And your bracelet is done!  It’s actually kind of hard to put on alone, but you just lace one brown end through the brown loop and tie the two loose ends in a double knot.

When I get paid tomorrow I’m going to buy some colored cord and make one of these for my friend Megan.  (Surprise!  I’ll have it for you next time I see you!)

Have fun with these- I promise you will!

~Alie

Day 2: T-Shirt Yarn

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Supplies: Old t-shirts, scissors, dye (optional), bandaids

Time: About 20 minutes per shirt.  Not bad!

Back in March I screen printed a bunch of t-shirts for the film Zielinski.  Most of them worked out nicely, but there were a few that had little spots of ink where they didn’t belong.  So those poor shirts have been stashed away waiting to be turned into something else.

Shirt pile

Some of them had spots on the sleeves and collars, so I put those aside to be made into bags and whatnot at a later date.  The ones with spots and stains on the bottom half of the shirt, however, will be turned into… T-SHIRT YARN!  I read about t-shirt yarn several months ago and was fascinated, yet skeptical.  But now that I’ve made the yarn I’m really excited to use it (I have something in mind for Friday or Saturday).

All the tutorials I looked at used colorful shirts and I really like how they turned out.  Since I only had white shirts I decided to dye them to make them pretty.  I started the process last night.  Since I didn’t need the whole shirt for the yarn I decided to cut before coloring.

Ready for cutting

I’ll link you to the better illustrated tutorial I used at the end of the post, but here’s my little run down for you.  Start with your shirt laid out nice and flat with the hems lined up as much as possible.  You’ll only need the bottom part of the shirt, so cut a straight line right below the arms, so you’re left with a tube of shirt.

pretty!

Dying fabric is pretty simple.  Just fill a pot (hopefully bigger than my sad little saucepans) with water and a little salt.

Glug, glug, glug.

Once the water comes to a boil add the dye.  I used liquid Rit, which I didn’t know existed until earlier this year.  It’s awesome!  Use a chopstick or a wooden spoon that you don’t mind turning colors to swirl the dye around a bit.  Then add the fabric and stir it around a little.  You might have to turn the heat down a couple notches if it starts spitting colored water everywhere.

Yellow and blue

So, the process has a tendency to be a tiny bit messy, but hopefully you can avoid this:

How?

In a manner I’m not totally sure of I dumped about half the bottle of blue dye all over the kitchen.  I was just setting the bottle on the counter when it literally leaped out of my hand and threw itself everywhere!  Luckily, I was able to get it cleaned up with my now blue tea towels and some 409.  The curious cat was less than helpful.

giddy-up 409!

Unfortunately, I think I’ll have to dye my robe blue soon.

Good thing those pants are plaid.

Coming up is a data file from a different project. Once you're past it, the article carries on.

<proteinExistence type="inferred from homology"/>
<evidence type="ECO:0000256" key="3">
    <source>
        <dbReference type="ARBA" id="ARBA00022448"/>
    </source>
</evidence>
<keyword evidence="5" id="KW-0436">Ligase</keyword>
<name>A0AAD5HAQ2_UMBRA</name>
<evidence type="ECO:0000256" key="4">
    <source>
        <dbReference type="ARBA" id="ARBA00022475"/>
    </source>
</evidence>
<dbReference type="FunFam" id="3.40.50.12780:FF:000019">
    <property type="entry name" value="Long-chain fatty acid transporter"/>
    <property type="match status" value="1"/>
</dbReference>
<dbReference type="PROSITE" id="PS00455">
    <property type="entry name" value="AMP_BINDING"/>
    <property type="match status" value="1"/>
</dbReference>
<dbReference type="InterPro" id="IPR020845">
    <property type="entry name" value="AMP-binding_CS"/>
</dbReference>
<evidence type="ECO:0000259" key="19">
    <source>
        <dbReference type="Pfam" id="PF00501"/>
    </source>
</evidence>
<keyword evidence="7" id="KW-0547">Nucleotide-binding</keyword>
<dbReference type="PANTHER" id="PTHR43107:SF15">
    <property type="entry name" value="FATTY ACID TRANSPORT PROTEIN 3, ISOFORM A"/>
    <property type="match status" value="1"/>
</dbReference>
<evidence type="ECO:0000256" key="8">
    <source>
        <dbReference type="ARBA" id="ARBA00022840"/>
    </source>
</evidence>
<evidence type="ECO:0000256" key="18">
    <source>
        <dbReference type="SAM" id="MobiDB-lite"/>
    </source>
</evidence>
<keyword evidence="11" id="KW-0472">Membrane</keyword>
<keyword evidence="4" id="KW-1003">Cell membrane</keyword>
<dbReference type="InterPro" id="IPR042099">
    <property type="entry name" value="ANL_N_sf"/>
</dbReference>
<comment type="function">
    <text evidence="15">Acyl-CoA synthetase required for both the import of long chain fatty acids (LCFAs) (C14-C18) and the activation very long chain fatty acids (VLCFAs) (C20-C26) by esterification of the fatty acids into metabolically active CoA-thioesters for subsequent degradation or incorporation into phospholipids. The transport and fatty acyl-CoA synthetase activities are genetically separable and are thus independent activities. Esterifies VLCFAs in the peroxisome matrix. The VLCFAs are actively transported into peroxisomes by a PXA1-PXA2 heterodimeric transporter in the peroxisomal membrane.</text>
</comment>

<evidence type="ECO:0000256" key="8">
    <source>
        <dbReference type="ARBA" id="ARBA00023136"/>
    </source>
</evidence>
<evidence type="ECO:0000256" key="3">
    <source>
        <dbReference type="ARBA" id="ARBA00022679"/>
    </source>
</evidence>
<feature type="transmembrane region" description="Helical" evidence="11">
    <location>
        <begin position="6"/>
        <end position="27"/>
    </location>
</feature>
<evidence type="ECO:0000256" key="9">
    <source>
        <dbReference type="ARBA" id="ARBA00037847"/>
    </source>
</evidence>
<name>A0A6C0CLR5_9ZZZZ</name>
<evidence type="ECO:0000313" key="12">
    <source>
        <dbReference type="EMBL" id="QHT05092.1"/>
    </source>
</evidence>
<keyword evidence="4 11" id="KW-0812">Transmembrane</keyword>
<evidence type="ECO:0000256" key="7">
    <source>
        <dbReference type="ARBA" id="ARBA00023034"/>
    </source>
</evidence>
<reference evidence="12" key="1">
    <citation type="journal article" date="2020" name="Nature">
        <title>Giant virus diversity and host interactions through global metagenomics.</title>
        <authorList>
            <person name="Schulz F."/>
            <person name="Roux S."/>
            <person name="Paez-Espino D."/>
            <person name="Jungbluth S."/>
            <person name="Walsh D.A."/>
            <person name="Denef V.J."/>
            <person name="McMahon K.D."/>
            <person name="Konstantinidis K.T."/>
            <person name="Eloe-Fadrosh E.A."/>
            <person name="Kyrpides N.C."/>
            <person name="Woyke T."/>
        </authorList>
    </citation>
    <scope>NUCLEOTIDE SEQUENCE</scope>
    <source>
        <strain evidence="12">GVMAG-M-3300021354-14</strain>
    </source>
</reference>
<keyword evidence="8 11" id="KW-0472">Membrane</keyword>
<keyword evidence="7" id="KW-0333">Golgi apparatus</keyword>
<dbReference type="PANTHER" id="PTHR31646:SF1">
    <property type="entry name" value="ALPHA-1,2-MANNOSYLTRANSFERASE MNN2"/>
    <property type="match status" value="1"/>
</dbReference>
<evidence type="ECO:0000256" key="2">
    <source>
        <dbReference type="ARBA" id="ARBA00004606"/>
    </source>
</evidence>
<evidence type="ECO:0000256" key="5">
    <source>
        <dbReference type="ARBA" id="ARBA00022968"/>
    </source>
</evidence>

I did this whole process last night so I wouldn’t have to pay for the dryer.  I made a little clothes line on my balcony and let the shirts dry overnight.

they were ready by morning

So today I made yarn.  First, lay the shirt out flat on the table and cut off the hem (not sure why I didn’t do that before).  You’ll have two raw sides and two closed sides.  Fold one closed side toward the other, leaving about and inch of fabric unfolded.

all tucked in.

You can fold it over twice if your cutting hand is feeling particularly strong.  Mine wasn’t, so I only folded it once.  Now you’ll start cutting.  This is really just a simpler way to cut the whole thing into a big spiral.  Cut 1/2”-1 1/2” strips of fabric up to the fold line.  Don’t cut through that last inch of fabric!

Snip!

Then open up the tube.  Put the uncut part over the back of a chair, on your arm, or over you knee or something.  You’ll be cutting it.

Shredded!

At this point you might want to look at the real tutorial, but here’s my attempt at explaining this part.  Start at the first slit on one side of the shirt.  Cut diagonally from that slit to the second slit on the other side of the shirt.  Do that the rest of the way down the shirt and then cut the ends so you have one long strand!

shirt ribbon

Next comes the painful part.  Start at the end and hold a length of the strand in your hands.  Pull the shirt so it stretches and the edges kind of curl under.  Apparently, shirts are not that soft, so they kind of rip up your hands when you tug on it for a long time.  I now have bandaids (and blisters) on half of my fingers, but I think it was worth it.  I ended up with a pile of this:

Stretched

Roll the yarn into balls and you’re ready to make something cool.  Do you think this is how they make plastic bag yarn?  Someone try it!

Done!

That’s it!  If you don’t need to dye your shirts this is a really quick and simple process.  I look forward to finding out how it knits.

Here’s the tutorial I used.

Have fun,

Alie